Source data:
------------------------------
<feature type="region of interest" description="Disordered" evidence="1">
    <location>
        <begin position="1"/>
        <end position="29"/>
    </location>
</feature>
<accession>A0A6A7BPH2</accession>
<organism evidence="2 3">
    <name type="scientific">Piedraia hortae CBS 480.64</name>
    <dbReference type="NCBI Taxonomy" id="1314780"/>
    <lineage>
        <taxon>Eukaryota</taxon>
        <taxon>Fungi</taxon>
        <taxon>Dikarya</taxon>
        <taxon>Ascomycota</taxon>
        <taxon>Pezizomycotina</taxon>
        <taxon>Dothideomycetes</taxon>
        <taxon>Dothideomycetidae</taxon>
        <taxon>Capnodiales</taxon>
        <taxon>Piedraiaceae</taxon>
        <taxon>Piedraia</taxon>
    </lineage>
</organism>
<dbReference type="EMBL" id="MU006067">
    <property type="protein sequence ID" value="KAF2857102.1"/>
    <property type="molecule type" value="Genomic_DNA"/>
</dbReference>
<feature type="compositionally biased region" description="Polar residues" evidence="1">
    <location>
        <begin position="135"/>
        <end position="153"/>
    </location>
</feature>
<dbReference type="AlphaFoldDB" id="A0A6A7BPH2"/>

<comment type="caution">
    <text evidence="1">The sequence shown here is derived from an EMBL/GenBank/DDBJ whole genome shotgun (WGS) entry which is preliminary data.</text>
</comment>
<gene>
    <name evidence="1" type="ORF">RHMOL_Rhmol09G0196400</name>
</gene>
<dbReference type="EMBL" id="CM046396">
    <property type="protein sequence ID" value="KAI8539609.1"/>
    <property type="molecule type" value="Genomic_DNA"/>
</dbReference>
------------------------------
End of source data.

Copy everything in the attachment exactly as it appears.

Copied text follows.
<feature type="region of interest" description="Disordered" evidence="1">
    <location>
        <begin position="1"/>
        <end position="29"/>
    </location>
</feature>
<accession>A0A6A7BPH2</accession>
<organism evidence="2 3">
    <name type="scientific">Piedraia hortae CBS 480.64</name>
    <dbReference type="NCBI Taxonomy" id="1314780"/>
    <lineage>
        <taxon>Eukaryota</taxon>
        <taxon>Fungi</taxon>
        <taxon>Dikarya</taxon>
        <taxon>Ascomycota</taxon>
        <taxon>Pezizomycotina</taxon>
        <taxon>Dothideomycetes</taxon>
        <taxon>Dothideomycetidae</taxon>
        <taxon>Capnodiales</taxon>
        <taxon>Piedraiaceae</taxon>
        <taxon>Piedraia</taxon>
    </lineage>
</organism>
<dbReference type="EMBL" id="MU006067">
    <property type="protein sequence ID" value="KAF2857102.1"/>
    <property type="molecule type" value="Genomic_DNA"/>
</dbReference>
<feature type="compositionally biased region" description="Polar residues" evidence="1">
    <location>
        <begin position="135"/>
        <end position="153"/>
    </location>
</feature>
<dbReference type="AlphaFoldDB" id="A0A6A7BPH2"/>

<comment type="caution">
    <text evidence="1">The sequence shown here is derived from an EMBL/GenBank/DDBJ whole genome shotgun (WGS) entry which is preliminary data.</text>
</comment>
<gene>
    <name evidence="1" type="ORF">RHMOL_Rhmol09G0196400</name>
</gene>
<dbReference type="EMBL" id="CM046396">
    <property type="protein sequence ID" value="KAI8539609.1"/>
    <property type="molecule type" value="Genomic_DNA"/>
</dbReference>